AIIMS study says ‘it’s unlikely another Covid wave will disproportionately affect children’

Monika Yadav New Delhi | Updated on June 18, 2021

However, we need to be geared to boost health infra for children, says VK Paul

Allaying fears that the third wave of Covid 19 pandemic will affect children between 2-18, an ongoing study by researchers from the All India Institute of Medical Sciences (AIIMS) and others suggested that the SARS-CoV-2 sero-positivity rate was high among children and was comparable to their adult counterparts.

Hence, it is unlikely that another wave will disproportionately affect them. These were the interim findings of the study, supported by the World Health Organisation, and were based on a sero-surveilllance survey carried out on over 4,500 volunteers, of which, 700 were aged between 2 and 17 years.

The final study, expected to be completed in two to three months, will cover a total of 10,000 participants, mainly from Delhi, Gorakhpur, Bhubaneswar and Agartala. According to the study, for which the data was collected during March and June this year, sero-positivity rate was higher in Delhi Urban at 74.7 per cent. This was much higher than 56.1 per cent reported during the fifth sero survey in January this year.

Talking about the study at a press conference here, VK Paul said: “There has only been mild infection among children till now and only isolated cases of infection may occur in children, but going forward, we have to be fully prepared in terms of improving health infrastructure, particularly for the pediatric population. Both the public and private sector will have to work in tandem to deal with the situation if it arises,” said Paul.

Opening of schools

While responding to a media query on opening of schools, Paul said “a lot of issues need to be considered as we go ahead and the population gets vaccinated. However, taking lessons from other countries, which opened schools and then suffered sudden outbreak, we need to be patient”.

Among all the four cities selected for the study, the Gorakhpur site has the highest sero positivity rate of 87.9 per cent, while Faridabad had least sero positivity rate of 58.8 per cent. “The data collection of all the sites was done just before the second wave hit the country, except the site of Gorakhpur. This may be the reason for the highest prevalence at the Gorakhpur site among all the sites,” the study said, while adding that overall more than half of the participants (62.3 per cent) showed evidence of past infection.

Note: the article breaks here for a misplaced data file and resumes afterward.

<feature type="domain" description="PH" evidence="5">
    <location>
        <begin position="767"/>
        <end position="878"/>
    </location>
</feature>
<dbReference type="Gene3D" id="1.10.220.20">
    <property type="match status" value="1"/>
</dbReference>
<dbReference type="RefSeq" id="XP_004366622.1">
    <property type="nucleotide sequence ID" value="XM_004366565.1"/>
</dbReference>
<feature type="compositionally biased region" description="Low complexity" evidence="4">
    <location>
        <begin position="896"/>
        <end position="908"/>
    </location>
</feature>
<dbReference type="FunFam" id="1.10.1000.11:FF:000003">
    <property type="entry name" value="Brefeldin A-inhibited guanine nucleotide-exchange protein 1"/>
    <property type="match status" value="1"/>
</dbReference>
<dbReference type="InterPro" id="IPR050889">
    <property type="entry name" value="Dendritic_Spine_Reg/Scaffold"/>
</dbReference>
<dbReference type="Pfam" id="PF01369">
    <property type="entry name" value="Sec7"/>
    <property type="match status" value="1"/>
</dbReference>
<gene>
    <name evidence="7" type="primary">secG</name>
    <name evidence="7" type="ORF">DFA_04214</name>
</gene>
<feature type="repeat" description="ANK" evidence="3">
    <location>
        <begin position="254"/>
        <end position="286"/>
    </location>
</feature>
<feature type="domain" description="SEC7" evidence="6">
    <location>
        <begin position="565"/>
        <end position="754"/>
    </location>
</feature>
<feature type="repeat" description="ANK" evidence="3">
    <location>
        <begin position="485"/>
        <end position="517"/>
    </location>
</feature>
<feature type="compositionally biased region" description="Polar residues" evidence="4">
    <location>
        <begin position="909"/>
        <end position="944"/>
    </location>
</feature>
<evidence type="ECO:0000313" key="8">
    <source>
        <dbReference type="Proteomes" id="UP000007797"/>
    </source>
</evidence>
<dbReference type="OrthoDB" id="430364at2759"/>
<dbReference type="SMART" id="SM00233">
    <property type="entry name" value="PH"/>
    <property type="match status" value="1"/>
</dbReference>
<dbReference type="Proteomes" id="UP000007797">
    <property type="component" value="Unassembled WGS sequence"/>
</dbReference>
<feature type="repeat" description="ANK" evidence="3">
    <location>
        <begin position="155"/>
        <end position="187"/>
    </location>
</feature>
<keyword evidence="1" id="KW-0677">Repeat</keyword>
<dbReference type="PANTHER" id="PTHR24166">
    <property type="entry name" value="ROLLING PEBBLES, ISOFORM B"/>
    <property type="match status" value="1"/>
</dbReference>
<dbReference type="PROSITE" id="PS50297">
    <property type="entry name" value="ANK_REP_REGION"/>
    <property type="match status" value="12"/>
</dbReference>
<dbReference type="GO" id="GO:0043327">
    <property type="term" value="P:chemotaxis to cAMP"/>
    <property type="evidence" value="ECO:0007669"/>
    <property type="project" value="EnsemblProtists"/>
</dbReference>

Agartala site

Meanwhile, Agartala site included some tribal population as well. As per the study, in general the tribal population had lower mobility, resulting in lower vulnerability to Covid-19 infection. This might explain the comparatively low prevalence in children at this site.

“In a rapidly evolving pandemic, individuals who have been recently infected (< 14 days) may not have developed antibodies. They would have been reported negatively in sero-survey. Hence, our findings are likely to be an underestimate,” the report said.

The report further said that children had a slightly lower sero-positivity rate compared to adults – 55.7 per cent versus 63.5 per cent. These findings are similar to the previously reported evidence, which found that children are less affected than the adult age group.

“During the pandemic schools were closed and children were more likely to have remained indoors compared to adults. For children, the source of infections is likely to be the household adults who brought the infection from outside during livelihood activities,” the report stated while further adding, “hence, we can expect some lag in sero-positivity among children. We are not sure if children produce the same level of antibodies as adults when infected.”

In addition, Lav Kumar, Joint Secretary on the report, said: “This may not be true that the Covid infections will spread among children in the third wave, the study shows sero positivity was nearly same in all age groups. But the government is fully geared up to deal with the challenge in terms of preparations,"

If children produce a lower level of antibodies that might not be detectable by the existing laboratory tests, then the observed sero-positivity rate would be a reflection of the laboratory tests proficiency rather than any true difference between children and adult infection rates. Overall, the results suggest that children and adults are equally susceptible to Covid infection.

Published on June 18, 2021

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